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After Paradise: Inequalities Resource Access and Resilience After the 2018 Camp Fire

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Communications libres
15:00, Lundi 14 Juin 2021 EDT (1 heure)
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As a result of anthropogenic climate change, the length and severity of wildfire seasons in the Sierra Nevada has  doubled since the 1970s. In 2018, the Camp Fire became the most destructive fire in California history, burning more than 18,000 structures and forcing residents to evacuate and seek shelter elsewhere for long periods of time. In light of the increasing frequency of fires, more research is needed on the social impact of protracted displacement and its effect on survivors’ subsequent resilience. This study uses Bourdieu’s Forms of Capital to explore how and why resilience and long-term recovery are influenced by difficulty accessing recovery resources after a wildfire disaster.In-depth interviews with 36 survivors 7 to 12 months after the fire revealed that existing methods of post-disaster resource distribution were biased such that those with lower levels of economic, social, and cultural capital were less able to gain access to recovery resources from private insurance companies, governmental agencies, non-profit organizations, and social media crowdfunding groups. This created significant differences in survivors’ recovery trajectories; while some families were able to quickly find housing and transition into thinking about recovery within a few weeks after initial evacuations, many survivors remained in tenuous situations for months on end, during which finding housing and meeting basic survival needs were their primary concerns. These disparities in reaching day-today stability has further compounded social inequalities and created gaps in resilience among Camp Fire survivors in the COVID-19 pandemic. In highlighting how and why insurance companies, governmental agencies, NGOs, and social media crowdfunding groups currently function as mechanisms of social marginalization and inequality during the recovery process, this study provides a framework to improve equity in recovery outcomes and develop effective adaptation and resilience strategies in a rapidly changing climate.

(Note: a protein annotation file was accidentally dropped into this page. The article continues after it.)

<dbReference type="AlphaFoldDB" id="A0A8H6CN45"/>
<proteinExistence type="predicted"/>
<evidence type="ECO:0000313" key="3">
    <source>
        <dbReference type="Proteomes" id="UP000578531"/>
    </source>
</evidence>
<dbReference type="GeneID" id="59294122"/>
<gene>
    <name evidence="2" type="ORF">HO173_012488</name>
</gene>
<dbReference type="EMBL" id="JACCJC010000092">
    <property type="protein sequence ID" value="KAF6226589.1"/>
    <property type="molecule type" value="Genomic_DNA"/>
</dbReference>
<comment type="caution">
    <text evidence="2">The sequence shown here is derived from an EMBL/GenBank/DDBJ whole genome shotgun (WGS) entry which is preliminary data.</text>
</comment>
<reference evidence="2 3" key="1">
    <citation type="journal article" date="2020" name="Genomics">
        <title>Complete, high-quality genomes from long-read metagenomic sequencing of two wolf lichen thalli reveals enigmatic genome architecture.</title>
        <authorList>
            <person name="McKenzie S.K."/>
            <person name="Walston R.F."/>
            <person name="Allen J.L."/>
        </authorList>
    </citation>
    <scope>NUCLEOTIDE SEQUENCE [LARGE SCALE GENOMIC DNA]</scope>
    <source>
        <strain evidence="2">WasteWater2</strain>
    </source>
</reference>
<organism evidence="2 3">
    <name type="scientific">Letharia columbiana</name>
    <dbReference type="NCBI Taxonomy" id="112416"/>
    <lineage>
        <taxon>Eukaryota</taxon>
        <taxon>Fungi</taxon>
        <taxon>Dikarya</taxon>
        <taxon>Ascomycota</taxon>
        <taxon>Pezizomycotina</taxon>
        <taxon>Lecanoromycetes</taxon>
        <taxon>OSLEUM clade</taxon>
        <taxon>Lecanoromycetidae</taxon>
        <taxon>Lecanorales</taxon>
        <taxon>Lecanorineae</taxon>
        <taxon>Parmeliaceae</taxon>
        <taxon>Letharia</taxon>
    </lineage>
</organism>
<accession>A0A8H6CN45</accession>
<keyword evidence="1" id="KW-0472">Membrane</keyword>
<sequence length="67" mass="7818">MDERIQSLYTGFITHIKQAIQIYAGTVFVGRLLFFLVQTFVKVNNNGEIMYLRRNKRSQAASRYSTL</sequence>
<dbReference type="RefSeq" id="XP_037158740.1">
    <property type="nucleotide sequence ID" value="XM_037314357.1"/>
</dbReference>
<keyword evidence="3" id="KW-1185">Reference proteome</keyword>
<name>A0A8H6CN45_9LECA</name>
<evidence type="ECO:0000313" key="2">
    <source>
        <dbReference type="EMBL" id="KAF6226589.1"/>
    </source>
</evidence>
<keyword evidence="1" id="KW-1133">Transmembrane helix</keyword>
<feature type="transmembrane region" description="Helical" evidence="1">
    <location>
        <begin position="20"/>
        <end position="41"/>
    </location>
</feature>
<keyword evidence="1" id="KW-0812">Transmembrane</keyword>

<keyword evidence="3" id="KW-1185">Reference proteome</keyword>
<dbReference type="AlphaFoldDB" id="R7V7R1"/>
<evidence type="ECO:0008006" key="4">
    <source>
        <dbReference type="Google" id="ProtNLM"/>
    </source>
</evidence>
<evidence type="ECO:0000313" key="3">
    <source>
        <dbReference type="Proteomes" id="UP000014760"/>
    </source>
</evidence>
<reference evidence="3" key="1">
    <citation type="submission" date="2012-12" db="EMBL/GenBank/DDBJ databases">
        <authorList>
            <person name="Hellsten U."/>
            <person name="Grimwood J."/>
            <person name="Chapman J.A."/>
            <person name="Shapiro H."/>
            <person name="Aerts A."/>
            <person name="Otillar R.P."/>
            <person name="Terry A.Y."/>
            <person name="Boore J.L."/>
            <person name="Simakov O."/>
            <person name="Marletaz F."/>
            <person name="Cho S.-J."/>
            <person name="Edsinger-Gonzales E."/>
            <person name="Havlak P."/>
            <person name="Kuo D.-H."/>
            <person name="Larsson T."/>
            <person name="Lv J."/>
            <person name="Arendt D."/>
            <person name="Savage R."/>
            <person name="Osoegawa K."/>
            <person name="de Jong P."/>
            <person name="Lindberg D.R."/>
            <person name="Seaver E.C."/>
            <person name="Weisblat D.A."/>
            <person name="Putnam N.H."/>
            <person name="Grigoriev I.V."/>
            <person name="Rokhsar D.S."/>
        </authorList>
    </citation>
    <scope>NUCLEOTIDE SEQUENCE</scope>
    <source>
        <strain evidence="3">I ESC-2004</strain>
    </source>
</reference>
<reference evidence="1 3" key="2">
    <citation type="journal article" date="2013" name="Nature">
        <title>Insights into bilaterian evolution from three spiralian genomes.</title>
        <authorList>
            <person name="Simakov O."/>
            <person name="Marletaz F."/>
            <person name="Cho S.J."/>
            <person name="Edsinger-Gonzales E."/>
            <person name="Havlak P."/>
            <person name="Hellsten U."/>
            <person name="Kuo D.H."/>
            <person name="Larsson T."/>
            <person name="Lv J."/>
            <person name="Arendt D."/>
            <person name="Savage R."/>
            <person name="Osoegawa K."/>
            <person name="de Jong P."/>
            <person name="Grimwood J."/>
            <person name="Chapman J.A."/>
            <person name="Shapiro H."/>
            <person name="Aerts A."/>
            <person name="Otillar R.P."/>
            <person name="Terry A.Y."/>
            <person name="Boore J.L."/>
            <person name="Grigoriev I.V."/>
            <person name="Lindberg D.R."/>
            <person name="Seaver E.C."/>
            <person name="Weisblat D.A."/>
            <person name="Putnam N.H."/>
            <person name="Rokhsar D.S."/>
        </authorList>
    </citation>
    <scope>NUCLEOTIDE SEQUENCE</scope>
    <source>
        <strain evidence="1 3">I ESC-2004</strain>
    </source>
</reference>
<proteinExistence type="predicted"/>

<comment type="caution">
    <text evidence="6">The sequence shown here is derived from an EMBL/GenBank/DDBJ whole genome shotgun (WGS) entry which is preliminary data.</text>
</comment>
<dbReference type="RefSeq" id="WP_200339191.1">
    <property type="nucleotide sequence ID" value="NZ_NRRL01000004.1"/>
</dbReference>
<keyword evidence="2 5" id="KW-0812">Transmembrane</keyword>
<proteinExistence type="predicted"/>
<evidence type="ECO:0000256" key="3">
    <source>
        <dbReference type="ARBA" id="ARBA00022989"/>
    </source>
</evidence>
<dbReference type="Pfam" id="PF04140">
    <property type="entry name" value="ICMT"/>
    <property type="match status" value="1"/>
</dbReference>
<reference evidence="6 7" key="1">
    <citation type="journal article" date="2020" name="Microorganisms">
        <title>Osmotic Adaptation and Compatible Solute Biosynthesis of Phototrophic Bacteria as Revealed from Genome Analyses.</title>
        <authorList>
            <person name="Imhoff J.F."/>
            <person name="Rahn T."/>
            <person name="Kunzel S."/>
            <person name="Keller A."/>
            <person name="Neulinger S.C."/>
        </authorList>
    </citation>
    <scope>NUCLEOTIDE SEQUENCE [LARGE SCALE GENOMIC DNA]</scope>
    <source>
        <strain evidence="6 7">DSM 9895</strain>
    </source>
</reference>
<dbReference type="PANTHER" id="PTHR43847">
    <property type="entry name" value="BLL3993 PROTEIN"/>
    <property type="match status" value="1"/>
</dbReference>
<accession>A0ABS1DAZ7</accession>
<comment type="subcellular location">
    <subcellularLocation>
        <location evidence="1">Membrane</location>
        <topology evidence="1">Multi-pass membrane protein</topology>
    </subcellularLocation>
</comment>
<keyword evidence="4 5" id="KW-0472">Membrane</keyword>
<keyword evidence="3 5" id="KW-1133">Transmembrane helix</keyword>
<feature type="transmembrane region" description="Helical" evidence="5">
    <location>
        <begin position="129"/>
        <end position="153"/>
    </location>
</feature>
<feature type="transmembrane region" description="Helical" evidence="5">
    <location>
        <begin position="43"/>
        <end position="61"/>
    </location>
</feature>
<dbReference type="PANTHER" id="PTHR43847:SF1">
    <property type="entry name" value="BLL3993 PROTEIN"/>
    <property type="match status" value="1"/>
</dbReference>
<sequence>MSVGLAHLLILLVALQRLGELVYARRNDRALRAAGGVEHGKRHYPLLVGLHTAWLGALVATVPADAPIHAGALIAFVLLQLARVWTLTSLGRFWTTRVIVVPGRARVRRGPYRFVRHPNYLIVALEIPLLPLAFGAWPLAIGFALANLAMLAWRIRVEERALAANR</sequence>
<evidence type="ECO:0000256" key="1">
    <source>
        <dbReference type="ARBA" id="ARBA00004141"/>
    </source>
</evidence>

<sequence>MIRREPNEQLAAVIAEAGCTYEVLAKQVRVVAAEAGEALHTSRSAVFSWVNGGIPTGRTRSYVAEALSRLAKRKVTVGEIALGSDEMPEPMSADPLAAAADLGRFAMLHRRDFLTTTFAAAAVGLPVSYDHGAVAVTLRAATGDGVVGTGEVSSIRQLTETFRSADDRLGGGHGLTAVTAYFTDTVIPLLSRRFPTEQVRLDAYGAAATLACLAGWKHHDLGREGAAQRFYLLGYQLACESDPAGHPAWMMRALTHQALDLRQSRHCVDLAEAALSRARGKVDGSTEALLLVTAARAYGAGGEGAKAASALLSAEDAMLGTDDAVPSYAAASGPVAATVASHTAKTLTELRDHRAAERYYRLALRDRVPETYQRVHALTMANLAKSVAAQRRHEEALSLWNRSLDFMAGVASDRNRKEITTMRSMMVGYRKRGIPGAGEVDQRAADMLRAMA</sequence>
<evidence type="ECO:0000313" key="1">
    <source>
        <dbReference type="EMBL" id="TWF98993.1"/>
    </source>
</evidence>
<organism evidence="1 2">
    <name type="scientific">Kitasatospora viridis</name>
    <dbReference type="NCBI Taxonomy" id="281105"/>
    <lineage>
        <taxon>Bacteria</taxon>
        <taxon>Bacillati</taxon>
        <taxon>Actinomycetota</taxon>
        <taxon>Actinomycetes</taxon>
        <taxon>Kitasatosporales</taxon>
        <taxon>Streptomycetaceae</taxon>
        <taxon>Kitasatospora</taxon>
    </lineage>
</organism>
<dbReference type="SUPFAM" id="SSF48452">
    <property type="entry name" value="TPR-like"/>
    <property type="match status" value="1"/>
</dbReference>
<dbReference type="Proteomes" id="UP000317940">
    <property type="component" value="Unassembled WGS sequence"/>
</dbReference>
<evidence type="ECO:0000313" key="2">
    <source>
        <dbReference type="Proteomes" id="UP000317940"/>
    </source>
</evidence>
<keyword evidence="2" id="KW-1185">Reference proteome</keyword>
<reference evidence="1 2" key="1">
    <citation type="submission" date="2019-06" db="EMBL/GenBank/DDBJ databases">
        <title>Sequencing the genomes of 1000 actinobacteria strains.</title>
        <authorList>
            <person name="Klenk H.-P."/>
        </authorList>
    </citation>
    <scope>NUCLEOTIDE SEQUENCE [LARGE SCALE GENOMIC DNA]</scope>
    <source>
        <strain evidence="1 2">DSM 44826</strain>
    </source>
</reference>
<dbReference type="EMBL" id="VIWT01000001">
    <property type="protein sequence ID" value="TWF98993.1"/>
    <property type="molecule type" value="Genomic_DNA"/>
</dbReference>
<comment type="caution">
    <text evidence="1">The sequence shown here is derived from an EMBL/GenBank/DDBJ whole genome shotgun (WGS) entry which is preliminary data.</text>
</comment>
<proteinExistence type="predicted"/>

Isabelle Kennedy



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